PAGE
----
Pizitz Building

Construction of the Pizitz Building in 1925
Construction of the Pizitz Building in 1925
(Image Courtesy of Tim Hollis from Pizitz family collection)

The Beginning of Pizitz

The Pizitz Department Stores got their beginning in the late 19th century. On encouragement from his wife, Louis Pizitz moved from Swainsboro, Georgia to Birmingham, Alabama. Believing he would lose everything in Birmingham and would have to move back to Swainsboro, he would soon make it big. After immigrating from Poland just ten years earlier, he would find himself living out the American Dream in Birmingham.

Louis Pizitz opened his first store on what may have been 23rd Street and First Avenue in downtown. Soon after, he would open a new store on the corner of Second Avenue and 19th Street on April 15th, 1899. The first newspaper ads used the moniker "The People's Store", which quickly changed to "Your Store". For the next 87 years, it would remain there under the Pizitz family ownership.

By the 1920's, Louis Pizitz's store became known as the Louis Pizitz Dry Goods Company. The Pizitz Building that is seen today was built in two separate phases designed by architect Harry Wheelock. The first phase was completed and occupied in 1923 at a cost of $900,000. This building occupied the western most part facing Second Avenue. The original corner store was demolished in January of 1925 and the second phase of the construction began at a cost of $675,000. The remainder of the seven story building was completed in 1925 and connected to the building built in 1923. The most notable feature of the Pizitz Building is the elaborate Terra Cotta facade that is still seen today. After completion, the eight story (including a basement), 225,000 square foot building became Louis Pizitz's flagship store.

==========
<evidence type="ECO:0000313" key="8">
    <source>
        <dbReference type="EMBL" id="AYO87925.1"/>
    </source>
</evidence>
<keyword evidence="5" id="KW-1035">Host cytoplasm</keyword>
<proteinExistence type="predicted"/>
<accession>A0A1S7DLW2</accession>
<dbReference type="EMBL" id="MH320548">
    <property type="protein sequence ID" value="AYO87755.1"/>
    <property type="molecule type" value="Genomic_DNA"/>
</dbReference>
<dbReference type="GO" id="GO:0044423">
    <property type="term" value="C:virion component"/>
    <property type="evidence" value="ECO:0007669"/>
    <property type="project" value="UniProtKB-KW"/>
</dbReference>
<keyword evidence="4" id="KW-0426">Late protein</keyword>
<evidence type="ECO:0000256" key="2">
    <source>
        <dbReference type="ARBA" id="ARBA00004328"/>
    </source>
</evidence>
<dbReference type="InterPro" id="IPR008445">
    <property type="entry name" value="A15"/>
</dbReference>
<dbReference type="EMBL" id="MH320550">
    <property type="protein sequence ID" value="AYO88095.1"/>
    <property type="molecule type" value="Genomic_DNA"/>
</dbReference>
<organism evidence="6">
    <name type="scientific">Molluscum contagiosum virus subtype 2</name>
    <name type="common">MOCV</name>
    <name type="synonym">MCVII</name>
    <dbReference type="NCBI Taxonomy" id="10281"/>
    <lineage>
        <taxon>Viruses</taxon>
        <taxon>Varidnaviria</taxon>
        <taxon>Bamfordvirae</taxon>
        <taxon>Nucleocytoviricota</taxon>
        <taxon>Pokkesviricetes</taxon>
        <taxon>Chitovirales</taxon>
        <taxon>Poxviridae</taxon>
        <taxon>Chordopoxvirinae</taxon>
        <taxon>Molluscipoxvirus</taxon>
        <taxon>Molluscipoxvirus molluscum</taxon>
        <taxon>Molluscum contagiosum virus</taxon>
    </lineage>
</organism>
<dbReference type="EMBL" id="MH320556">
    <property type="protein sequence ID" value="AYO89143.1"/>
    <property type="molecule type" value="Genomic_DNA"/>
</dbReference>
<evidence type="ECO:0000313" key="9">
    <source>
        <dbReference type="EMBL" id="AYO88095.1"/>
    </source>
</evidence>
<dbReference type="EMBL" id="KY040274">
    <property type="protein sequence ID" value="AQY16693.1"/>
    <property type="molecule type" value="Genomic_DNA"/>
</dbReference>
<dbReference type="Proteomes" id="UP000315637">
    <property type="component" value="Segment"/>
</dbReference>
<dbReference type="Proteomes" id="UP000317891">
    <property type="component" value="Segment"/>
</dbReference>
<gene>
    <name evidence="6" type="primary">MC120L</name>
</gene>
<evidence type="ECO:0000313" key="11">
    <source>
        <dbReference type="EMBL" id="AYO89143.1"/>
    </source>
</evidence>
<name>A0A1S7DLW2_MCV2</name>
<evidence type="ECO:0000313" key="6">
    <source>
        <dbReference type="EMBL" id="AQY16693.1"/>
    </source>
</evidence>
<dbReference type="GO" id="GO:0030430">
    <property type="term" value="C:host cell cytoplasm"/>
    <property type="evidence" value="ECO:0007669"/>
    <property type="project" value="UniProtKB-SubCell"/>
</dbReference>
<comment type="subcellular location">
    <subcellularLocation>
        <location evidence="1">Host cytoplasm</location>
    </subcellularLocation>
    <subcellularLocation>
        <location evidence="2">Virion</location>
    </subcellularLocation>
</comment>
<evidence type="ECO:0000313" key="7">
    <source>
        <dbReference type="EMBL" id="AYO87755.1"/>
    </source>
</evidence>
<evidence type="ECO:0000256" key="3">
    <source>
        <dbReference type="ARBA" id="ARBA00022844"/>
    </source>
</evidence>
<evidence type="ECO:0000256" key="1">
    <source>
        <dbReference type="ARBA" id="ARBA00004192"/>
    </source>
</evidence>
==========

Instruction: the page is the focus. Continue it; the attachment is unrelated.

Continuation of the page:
Defeating the Great Depression

In 1924, Louis Pizitz appointed his son, Isadore, President of the company. By 1929 the Great Depression hit and Pizitz owed over a million dollars to two different banks. During this time he offered his building but fortunately for him, they did not take him up on his offer. By the mid 1930's he was able to start paying off his debts and turn the downtown store profitable once more.

It was during this time that Louis Pizitz made several contributions to the city of Birmingham that left him with a lasting legacy. Every Thanksgiving even during the Depression, he would serve a meal for the needy in his store. During the Great Depression, the State of Alabama could not afford to pay their schoolteachers and instead gave them scrip. Against the advice of many, Pizitz continued to take the scrip and eventually the state paid them off in 1934. Pizitz also forged relationships with the Birmingham and Jefferson County school systems in offering to buy textbooks for the students, when they could not. Throughout the rest of his life, Pizitz never stopped short of helping anyone in need.

Pizitz Changes and Grows

In 1946, St. Nicholas arrived at the second floor toy department on the first Saturday of November. The local radio station, WBRC would be responsible for their seasonal Santa Clause program. During this time, Pizitz and WAPI teamed up to have an electronic news sign displayed between the second and third floor windows. This likely only lasted a couple of years.